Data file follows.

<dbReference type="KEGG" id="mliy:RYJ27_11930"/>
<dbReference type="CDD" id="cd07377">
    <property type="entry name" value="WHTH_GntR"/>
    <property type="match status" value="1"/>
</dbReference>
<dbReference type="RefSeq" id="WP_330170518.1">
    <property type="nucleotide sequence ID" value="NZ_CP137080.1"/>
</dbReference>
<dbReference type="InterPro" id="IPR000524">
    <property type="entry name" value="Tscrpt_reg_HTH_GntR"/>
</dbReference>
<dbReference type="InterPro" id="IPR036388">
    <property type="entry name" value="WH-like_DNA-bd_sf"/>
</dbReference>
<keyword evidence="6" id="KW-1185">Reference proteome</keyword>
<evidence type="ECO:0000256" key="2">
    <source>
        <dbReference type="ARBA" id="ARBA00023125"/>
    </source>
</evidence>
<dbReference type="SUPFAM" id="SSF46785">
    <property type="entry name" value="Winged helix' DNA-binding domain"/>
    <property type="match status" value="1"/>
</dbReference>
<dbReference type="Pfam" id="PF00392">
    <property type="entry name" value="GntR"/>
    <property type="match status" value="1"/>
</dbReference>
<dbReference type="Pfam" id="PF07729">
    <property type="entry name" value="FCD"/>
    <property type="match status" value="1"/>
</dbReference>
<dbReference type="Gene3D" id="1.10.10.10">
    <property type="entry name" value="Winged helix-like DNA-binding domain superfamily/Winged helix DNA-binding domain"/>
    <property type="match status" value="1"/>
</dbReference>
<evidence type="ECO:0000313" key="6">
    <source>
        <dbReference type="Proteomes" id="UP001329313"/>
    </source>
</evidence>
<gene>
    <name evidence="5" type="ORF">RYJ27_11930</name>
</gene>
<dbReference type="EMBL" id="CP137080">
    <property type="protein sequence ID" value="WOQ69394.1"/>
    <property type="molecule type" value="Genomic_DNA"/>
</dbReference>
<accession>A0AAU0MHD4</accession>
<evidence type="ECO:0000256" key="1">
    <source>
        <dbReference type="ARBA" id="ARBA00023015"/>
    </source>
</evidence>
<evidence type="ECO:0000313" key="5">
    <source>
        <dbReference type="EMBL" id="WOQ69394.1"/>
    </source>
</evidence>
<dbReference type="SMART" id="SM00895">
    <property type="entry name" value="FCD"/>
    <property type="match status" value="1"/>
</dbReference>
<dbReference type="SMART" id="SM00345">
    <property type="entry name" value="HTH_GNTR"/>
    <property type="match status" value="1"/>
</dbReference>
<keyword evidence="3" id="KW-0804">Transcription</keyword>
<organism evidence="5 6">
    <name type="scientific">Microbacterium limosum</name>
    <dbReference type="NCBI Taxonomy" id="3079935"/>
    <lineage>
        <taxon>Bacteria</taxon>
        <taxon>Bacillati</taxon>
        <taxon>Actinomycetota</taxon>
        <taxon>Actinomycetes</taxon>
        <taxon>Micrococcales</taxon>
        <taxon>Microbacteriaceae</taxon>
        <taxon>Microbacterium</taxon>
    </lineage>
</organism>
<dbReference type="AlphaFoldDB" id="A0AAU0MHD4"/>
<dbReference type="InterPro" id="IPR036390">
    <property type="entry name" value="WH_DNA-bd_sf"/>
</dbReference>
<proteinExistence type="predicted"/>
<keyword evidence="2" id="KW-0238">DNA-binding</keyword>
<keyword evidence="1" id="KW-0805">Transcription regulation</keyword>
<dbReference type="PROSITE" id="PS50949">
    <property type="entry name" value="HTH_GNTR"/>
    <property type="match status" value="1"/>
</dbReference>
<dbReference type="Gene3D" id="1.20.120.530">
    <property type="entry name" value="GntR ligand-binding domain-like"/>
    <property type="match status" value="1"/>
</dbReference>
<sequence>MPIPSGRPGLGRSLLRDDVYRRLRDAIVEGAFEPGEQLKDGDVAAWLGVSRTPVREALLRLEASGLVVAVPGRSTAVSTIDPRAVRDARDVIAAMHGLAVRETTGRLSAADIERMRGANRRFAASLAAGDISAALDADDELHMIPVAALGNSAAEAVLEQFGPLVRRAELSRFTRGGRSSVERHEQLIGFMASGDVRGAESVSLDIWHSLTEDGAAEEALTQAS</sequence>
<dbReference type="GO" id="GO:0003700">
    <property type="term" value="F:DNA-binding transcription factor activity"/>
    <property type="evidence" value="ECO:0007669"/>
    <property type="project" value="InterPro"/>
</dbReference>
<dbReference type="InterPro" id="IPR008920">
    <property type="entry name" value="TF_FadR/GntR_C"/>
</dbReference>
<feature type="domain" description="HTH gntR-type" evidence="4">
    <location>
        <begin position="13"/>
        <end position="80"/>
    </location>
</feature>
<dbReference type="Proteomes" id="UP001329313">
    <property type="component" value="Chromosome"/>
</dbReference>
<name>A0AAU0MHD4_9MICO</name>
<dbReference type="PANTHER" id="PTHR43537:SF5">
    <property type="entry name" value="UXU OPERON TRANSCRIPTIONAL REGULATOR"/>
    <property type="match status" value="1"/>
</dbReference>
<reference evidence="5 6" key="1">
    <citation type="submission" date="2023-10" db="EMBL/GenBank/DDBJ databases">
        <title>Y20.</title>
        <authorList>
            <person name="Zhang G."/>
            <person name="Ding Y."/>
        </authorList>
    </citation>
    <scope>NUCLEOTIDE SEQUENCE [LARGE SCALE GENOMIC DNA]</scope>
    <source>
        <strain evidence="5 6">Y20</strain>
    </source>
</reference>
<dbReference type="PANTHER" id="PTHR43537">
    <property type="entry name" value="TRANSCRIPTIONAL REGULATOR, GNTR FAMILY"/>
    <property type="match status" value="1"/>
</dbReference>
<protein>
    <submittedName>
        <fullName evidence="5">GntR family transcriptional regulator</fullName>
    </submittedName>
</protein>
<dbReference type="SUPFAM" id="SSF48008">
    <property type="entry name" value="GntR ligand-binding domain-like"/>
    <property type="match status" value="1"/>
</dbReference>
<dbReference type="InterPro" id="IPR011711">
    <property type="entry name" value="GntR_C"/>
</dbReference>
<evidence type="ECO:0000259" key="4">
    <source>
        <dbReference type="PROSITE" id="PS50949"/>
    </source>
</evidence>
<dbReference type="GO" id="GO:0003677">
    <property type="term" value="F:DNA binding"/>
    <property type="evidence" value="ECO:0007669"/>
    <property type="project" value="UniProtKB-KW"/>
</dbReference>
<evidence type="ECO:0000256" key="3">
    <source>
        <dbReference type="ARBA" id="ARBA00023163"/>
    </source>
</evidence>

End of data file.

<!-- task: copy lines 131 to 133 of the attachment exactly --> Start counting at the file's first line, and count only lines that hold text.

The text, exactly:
    </source>
</reference>
<dbReference type="PANTHER" id="PTHR43537">